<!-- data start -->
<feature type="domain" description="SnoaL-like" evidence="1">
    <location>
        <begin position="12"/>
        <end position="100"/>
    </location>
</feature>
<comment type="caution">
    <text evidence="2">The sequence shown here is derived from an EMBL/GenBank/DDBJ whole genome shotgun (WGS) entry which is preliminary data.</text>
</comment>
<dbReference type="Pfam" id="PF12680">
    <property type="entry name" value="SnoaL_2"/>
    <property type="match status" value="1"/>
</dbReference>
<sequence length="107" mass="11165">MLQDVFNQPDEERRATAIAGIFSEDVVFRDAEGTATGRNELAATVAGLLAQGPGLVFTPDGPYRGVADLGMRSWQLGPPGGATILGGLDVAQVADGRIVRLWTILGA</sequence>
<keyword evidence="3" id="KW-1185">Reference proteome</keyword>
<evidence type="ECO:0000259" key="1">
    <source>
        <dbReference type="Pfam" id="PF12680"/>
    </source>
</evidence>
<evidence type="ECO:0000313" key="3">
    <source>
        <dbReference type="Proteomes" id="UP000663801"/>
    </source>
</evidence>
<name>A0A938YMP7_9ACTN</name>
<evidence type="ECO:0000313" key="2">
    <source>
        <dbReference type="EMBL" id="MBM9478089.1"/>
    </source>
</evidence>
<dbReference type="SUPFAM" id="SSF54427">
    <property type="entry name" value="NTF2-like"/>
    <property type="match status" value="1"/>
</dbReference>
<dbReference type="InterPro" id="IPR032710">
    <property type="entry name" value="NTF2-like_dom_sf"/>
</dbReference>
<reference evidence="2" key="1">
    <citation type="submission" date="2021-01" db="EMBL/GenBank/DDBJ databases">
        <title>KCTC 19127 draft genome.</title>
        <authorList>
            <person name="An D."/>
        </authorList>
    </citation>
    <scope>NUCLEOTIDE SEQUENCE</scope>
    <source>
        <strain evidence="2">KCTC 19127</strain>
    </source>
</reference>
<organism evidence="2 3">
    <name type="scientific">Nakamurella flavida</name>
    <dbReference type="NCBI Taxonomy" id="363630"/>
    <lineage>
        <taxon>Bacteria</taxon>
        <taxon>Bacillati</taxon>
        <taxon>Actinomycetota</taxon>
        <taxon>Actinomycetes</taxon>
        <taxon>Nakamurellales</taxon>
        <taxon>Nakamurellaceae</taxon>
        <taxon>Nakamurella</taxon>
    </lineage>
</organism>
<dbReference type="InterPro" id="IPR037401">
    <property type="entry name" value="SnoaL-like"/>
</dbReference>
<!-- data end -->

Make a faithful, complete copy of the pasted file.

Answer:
<feature type="domain" description="SnoaL-like" evidence="1">
    <location>
        <begin position="12"/>
        <end position="100"/>
    </location>
</feature>
<comment type="caution">
    <text evidence="2">The sequence shown here is derived from an EMBL/GenBank/DDBJ whole genome shotgun (WGS) entry which is preliminary data.</text>
</comment>
<dbReference type="Pfam" id="PF12680">
    <property type="entry name" value="SnoaL_2"/>
    <property type="match status" value="1"/>
</dbReference>
<sequence length="107" mass="11165">MLQDVFNQPDEERRATAIAGIFSEDVVFRDAEGTATGRNELAATVAGLLAQGPGLVFTPDGPYRGVADLGMRSWQLGPPGGATILGGLDVAQVADGRIVRLWTILGA</sequence>
<keyword evidence="3" id="KW-1185">Reference proteome</keyword>
<evidence type="ECO:0000259" key="1">
    <source>
        <dbReference type="Pfam" id="PF12680"/>
    </source>
</evidence>
<evidence type="ECO:0000313" key="3">
    <source>
        <dbReference type="Proteomes" id="UP000663801"/>
    </source>
</evidence>
<name>A0A938YMP7_9ACTN</name>
<evidence type="ECO:0000313" key="2">
    <source>
        <dbReference type="EMBL" id="MBM9478089.1"/>
    </source>
</evidence>
<dbReference type="SUPFAM" id="SSF54427">
    <property type="entry name" value="NTF2-like"/>
    <property type="match status" value="1"/>
</dbReference>
<dbReference type="InterPro" id="IPR032710">
    <property type="entry name" value="NTF2-like_dom_sf"/>
</dbReference>
<reference evidence="2" key="1">
    <citation type="submission" date="2021-01" db="EMBL/GenBank/DDBJ databases">
        <title>KCTC 19127 draft genome.</title>
        <authorList>
            <person name="An D."/>
        </authorList>
    </citation>
    <scope>NUCLEOTIDE SEQUENCE</scope>
    <source>
        <strain evidence="2">KCTC 19127</strain>
    </source>
</reference>
<organism evidence="2 3">
    <name type="scientific">Nakamurella flavida</name>
    <dbReference type="NCBI Taxonomy" id="363630"/>
    <lineage>
        <taxon>Bacteria</taxon>
        <taxon>Bacillati</taxon>
        <taxon>Actinomycetota</taxon>
        <taxon>Actinomycetes</taxon>
        <taxon>Nakamurellales</taxon>
        <taxon>Nakamurellaceae</taxon>
        <taxon>Nakamurella</taxon>
    </lineage>
</organism>
<dbReference type="InterPro" id="IPR037401">
    <property type="entry name" value="SnoaL-like"/>
</dbReference>